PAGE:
Effectiveness of Swallow Therapy on Swallowing Ability among Patients with Cerebrovascular Accident
* Автор, отвечающий за переписку
Cerebrovascular accident occurs when the blood supply to the brain is disturbed in some way. As a result the brain cells are deprived of oxygen. It is also known as stroke. It is being observed as a rapidly growing problem and an important cause of illness and death in Saudi Arabia. The major problem of cerebrovascular accident is paralysis of swallowing muscles leading to swallowing difficulty which is known as dysphagia. It involves the mouth, throat and esophagus. The goal of this study was to see how swallow treatment affected patients with cerebrovascular accidents at Saveetha Medical College and Hospital in Chennai. The study used a quasi-experimental one-group pre- and post-test design. A total of 30 samples were chosen with care. The Mann Assessment of Swallowing Skills (MASA) was used to examine swallowing ability on regular basis. The results reveal that there is a significant difference in swallowing capacity before and after therapy when using descriptive and interferential statistical approaches. The average score of swallowing ability before swallow therapy was 155.0±16.34, while the average score after swallow therapy was 170.87±11.12. At p<0.001 level, the estimated paired ‘t’ test value of t = 7.171 was judged to be statistically highly significant. This obviously implies that administering swallow therapy to individuals with cerebrovascular accident was shown to be useful in enhancing post-test swallowing skills. The swallowing therapy was found to be one of the most successful traditional therapies for improving the swallowing skills of people with swallowing difficulties, according to the findings.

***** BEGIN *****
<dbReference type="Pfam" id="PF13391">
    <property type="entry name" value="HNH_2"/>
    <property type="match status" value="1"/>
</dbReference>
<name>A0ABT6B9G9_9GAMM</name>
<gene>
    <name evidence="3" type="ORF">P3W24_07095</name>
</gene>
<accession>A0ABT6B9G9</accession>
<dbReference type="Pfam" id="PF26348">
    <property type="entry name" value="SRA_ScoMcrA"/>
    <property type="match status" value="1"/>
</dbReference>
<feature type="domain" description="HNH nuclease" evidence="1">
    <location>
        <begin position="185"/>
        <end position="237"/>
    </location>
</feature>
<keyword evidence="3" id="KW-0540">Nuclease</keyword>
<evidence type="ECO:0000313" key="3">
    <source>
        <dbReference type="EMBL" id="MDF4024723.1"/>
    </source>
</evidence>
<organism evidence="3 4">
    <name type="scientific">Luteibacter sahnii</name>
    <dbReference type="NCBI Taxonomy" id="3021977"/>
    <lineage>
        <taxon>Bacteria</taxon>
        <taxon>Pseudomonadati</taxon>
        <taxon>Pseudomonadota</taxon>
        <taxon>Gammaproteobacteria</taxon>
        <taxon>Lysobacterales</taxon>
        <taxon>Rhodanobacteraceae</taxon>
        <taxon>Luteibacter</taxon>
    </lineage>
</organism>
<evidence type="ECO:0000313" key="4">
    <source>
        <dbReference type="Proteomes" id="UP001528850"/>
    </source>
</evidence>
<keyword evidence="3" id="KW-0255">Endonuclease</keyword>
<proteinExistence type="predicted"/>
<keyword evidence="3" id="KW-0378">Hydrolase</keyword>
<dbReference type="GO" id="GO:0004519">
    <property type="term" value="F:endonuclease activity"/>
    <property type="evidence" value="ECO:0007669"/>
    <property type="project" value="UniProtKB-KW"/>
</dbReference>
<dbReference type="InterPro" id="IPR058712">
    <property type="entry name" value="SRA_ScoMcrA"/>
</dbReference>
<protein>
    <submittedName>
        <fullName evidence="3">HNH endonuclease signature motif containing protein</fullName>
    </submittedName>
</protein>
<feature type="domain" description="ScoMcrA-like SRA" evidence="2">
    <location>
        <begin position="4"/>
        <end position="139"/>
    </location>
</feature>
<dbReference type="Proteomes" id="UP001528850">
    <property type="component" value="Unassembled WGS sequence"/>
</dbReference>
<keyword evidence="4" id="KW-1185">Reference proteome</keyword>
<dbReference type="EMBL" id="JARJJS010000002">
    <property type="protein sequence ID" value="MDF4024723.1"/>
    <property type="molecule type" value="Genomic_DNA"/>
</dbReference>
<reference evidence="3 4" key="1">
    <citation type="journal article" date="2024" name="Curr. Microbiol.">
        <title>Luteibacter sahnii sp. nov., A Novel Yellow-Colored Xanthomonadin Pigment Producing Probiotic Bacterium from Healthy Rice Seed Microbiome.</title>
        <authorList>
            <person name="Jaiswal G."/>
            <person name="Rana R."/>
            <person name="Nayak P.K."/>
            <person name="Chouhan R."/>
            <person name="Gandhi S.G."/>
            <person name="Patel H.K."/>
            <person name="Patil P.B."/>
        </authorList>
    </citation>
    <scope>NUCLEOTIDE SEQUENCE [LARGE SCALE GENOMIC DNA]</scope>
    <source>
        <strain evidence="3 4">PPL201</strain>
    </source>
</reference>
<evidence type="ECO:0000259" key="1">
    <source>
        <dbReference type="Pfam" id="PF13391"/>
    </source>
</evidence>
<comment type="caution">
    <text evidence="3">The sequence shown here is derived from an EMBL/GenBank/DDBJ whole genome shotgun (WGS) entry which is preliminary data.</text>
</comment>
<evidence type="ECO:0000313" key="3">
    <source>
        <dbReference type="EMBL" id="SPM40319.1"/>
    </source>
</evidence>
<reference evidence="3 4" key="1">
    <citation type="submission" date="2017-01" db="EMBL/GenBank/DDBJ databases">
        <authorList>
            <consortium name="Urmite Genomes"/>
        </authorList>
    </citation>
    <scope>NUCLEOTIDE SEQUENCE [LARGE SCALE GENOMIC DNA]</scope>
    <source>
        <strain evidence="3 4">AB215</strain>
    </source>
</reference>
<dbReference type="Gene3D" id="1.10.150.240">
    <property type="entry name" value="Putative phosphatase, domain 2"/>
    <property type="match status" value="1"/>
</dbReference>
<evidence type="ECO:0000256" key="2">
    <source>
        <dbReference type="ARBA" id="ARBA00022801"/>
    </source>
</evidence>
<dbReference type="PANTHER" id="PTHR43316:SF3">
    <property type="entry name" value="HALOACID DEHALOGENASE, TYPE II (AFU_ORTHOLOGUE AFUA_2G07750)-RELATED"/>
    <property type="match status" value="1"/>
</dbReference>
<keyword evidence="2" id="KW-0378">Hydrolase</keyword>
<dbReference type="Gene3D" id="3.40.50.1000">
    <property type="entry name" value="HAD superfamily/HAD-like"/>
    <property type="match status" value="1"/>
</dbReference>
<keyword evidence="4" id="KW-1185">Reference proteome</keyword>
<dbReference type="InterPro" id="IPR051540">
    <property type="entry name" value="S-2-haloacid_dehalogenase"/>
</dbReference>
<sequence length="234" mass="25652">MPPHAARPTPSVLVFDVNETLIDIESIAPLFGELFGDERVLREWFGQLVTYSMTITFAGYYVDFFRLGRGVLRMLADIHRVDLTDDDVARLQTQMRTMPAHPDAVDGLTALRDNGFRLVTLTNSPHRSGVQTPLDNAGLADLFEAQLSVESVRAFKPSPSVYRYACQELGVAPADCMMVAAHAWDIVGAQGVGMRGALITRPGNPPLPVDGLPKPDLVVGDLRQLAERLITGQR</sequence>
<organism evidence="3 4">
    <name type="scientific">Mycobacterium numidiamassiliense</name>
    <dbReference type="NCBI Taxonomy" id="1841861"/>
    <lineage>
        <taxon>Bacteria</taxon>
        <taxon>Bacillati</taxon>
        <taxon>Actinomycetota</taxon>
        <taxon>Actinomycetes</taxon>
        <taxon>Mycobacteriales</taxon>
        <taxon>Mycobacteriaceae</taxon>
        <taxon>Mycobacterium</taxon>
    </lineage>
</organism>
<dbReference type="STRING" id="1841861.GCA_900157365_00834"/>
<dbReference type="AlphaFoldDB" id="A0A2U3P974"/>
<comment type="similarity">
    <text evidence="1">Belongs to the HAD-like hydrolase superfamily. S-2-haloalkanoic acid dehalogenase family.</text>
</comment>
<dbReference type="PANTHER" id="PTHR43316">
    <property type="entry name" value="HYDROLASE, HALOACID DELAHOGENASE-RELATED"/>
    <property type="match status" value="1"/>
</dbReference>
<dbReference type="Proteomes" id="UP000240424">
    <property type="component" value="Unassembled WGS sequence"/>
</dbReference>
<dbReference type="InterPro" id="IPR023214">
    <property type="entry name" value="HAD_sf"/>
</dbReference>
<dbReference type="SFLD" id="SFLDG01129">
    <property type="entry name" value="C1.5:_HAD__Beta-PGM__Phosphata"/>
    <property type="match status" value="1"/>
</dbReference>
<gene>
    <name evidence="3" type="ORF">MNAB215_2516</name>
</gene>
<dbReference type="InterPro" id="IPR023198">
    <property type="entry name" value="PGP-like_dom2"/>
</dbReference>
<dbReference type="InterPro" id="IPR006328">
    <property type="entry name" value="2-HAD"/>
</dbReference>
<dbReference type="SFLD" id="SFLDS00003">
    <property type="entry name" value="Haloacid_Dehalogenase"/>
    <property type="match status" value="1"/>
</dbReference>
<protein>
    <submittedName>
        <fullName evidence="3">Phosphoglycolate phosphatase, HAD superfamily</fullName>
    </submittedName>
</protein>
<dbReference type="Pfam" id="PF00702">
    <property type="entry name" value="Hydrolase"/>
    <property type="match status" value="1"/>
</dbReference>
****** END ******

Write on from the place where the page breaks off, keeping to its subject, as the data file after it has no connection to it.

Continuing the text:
Parimala, Kalpana V., Maheshwari R.. Effectiveness of Swallow Therapy on Swallowing Ability among Patients with Cerebrovascular Accident. Cardiometry; Issue 23; August 2022; p.148-153; DOI: 10.18137/cardiometry.2022.23.148153; Available from: https://www.cardiometry.net/issues/no23-august-2022/effectiveness-swallow-therapy